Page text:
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I am new to numerical calculations. Recently I learned something about the finite difference method(FDM) and its applications in solving PDEs. For PDEs with initial and boundary conditions, I can understand the technique very well.

For initial value problems, we can obtain the solutions only according to the initial conditions. However, by means of numerical calculation, we cannot really deal with an infinite spatial domain. So we have to take a finite domain and add proper boundary value. My question is how to derive proper boundary values.

I can give a simple example. For advection equation $\partial u/\partial t+\partial u/\partial x=0$ with initial condition $u(x,0)=f(x)$.

Regardless of stability problems, we can use several FDMs. For example, $u_{k,j+1}=u_{k,j}-\frac{\Delta t}{\Delta x}(u_{k,j}-u_{k-1,j}), \quad u_{k,0}=f_k$. We cannot derive the values at all spatial points in the next time step according to the results of the previous time step.

I consulted some books on numeric PDEs, but I cannot find explanations for this problem.

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    $\begingroup$ The concept of ghost point may be what you are looking for, they are a convenient way to impose BCs on all sides. $\endgroup$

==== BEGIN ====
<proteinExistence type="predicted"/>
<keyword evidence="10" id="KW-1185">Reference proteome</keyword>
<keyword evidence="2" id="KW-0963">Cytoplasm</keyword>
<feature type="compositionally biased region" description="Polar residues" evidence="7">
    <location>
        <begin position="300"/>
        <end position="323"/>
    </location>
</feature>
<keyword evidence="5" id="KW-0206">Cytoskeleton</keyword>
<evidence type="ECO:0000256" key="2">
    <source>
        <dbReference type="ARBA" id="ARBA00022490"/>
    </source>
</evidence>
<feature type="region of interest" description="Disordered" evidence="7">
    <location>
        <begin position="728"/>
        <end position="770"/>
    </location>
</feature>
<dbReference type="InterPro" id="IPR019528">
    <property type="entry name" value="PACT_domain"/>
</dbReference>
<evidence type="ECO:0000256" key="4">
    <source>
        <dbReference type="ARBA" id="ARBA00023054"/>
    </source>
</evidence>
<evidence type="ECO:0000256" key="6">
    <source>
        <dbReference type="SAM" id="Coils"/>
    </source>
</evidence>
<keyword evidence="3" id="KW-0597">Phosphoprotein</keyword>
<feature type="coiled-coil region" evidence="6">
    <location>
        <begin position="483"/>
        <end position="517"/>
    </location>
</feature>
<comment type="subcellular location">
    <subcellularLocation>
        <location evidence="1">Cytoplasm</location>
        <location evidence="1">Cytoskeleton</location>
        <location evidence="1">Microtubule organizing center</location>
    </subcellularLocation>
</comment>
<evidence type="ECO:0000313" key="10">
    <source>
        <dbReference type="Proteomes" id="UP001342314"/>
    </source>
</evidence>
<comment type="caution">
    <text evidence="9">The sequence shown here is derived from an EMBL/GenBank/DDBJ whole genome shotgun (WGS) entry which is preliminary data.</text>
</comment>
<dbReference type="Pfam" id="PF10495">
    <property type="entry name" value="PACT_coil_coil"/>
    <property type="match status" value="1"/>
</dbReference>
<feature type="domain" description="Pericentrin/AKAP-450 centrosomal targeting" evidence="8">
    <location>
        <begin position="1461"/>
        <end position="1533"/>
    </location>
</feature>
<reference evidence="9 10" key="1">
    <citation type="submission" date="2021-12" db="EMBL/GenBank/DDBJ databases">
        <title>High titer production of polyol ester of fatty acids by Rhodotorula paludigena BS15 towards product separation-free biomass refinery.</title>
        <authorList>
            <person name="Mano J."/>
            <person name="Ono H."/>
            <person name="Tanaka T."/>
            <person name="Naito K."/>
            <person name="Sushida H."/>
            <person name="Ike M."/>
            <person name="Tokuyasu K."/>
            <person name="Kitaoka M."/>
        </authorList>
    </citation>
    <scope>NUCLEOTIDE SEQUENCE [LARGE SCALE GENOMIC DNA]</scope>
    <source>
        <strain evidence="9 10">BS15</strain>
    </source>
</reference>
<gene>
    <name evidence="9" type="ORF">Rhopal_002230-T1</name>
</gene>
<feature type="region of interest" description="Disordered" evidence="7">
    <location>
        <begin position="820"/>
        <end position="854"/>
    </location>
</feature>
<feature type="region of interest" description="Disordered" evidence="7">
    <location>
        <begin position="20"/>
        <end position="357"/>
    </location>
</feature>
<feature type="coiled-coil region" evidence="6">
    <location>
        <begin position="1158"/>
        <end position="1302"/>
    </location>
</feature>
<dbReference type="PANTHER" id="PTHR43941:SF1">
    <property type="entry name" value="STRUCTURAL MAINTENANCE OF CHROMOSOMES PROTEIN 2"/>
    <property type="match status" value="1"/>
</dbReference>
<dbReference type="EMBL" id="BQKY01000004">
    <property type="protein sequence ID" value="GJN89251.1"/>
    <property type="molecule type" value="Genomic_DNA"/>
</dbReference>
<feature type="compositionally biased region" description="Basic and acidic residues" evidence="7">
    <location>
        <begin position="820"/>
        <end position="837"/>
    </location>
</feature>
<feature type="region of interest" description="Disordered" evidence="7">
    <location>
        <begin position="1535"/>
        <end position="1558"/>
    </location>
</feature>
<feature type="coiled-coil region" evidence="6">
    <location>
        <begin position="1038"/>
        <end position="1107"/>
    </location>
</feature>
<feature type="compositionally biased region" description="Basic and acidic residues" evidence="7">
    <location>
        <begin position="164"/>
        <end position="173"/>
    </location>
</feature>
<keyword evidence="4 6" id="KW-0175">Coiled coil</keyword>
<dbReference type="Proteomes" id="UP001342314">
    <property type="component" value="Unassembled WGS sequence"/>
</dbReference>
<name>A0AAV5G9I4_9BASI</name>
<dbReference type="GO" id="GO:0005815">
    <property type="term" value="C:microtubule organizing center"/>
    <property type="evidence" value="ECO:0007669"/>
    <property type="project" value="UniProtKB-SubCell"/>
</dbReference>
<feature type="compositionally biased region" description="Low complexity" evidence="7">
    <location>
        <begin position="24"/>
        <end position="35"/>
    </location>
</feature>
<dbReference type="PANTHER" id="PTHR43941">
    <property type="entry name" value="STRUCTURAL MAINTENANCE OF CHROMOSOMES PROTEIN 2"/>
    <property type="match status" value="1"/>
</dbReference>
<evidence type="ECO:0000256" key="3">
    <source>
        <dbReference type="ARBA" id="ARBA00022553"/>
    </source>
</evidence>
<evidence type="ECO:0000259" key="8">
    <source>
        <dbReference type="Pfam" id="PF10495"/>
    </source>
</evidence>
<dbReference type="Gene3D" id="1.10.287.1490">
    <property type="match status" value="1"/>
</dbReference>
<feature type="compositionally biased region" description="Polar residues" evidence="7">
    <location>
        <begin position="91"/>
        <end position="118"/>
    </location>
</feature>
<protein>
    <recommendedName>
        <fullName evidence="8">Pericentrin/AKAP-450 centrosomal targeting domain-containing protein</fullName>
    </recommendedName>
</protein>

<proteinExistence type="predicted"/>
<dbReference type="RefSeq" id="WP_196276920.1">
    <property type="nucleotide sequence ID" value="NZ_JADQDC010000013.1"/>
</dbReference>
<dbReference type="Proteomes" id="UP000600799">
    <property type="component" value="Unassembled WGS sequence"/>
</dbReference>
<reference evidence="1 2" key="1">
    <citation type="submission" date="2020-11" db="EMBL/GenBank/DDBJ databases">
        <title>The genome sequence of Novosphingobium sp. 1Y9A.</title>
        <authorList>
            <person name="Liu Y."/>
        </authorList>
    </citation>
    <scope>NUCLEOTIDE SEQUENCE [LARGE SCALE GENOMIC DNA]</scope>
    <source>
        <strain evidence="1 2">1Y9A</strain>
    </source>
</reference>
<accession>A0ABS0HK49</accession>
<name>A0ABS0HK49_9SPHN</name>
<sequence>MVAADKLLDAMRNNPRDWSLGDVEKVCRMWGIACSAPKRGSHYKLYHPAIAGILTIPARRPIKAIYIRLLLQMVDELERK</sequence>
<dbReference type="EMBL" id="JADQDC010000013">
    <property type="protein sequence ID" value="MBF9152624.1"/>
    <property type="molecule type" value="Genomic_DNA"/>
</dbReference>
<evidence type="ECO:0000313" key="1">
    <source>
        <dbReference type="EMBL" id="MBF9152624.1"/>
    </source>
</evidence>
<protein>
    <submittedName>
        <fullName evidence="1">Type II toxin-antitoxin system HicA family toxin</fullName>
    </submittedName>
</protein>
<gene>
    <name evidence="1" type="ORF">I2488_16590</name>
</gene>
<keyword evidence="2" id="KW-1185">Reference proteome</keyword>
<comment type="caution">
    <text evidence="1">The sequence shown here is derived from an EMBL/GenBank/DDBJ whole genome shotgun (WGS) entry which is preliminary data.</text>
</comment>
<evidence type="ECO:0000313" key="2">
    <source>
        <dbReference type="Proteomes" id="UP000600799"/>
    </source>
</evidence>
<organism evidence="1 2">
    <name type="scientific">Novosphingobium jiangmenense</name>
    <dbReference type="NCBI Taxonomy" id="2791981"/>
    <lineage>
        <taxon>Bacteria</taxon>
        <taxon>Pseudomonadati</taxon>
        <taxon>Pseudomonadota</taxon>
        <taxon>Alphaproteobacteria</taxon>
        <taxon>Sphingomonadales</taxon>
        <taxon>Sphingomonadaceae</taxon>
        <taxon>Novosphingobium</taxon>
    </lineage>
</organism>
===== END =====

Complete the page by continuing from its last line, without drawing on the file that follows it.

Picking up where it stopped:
– Laurent90
    Aug 28 at 12:49
  • $\begingroup$ Randy LeVeque's book on finite difference methods for PDEs (staff.washington.edu/rjl/fdmbook) has extensive discussion on this topic using ghost points. I also use this book as a basis of class notes for my class on thee topic if that may be of use github.com/mandli/numerical-methods-pdes. $\endgroup$ Aug 29 at 14:15
  • $\begingroup$ "we cannot really deal with an infinite spatial domain" FYI one trick is to change coordinates to a "compactified coordinate", which maps spatial infinity to a finite point $\endgroup$
    – Superbee
    Aug 29 at 16:54
  • $\begingroup$ Please clarify your specific problem or provide additional details to highlight exactly what you need. As it's currently written, it's hard to tell exactly what you're asking. $\endgroup$
    – Community Bot
    Aug 29 at 17:24
  • $\begingroup$ @Kyle Mandli Thank you. I will consult the sources you recommended. I hope I can find an answer. $\endgroup$
    – Mark_Phys
    Aug 30 at 8:51

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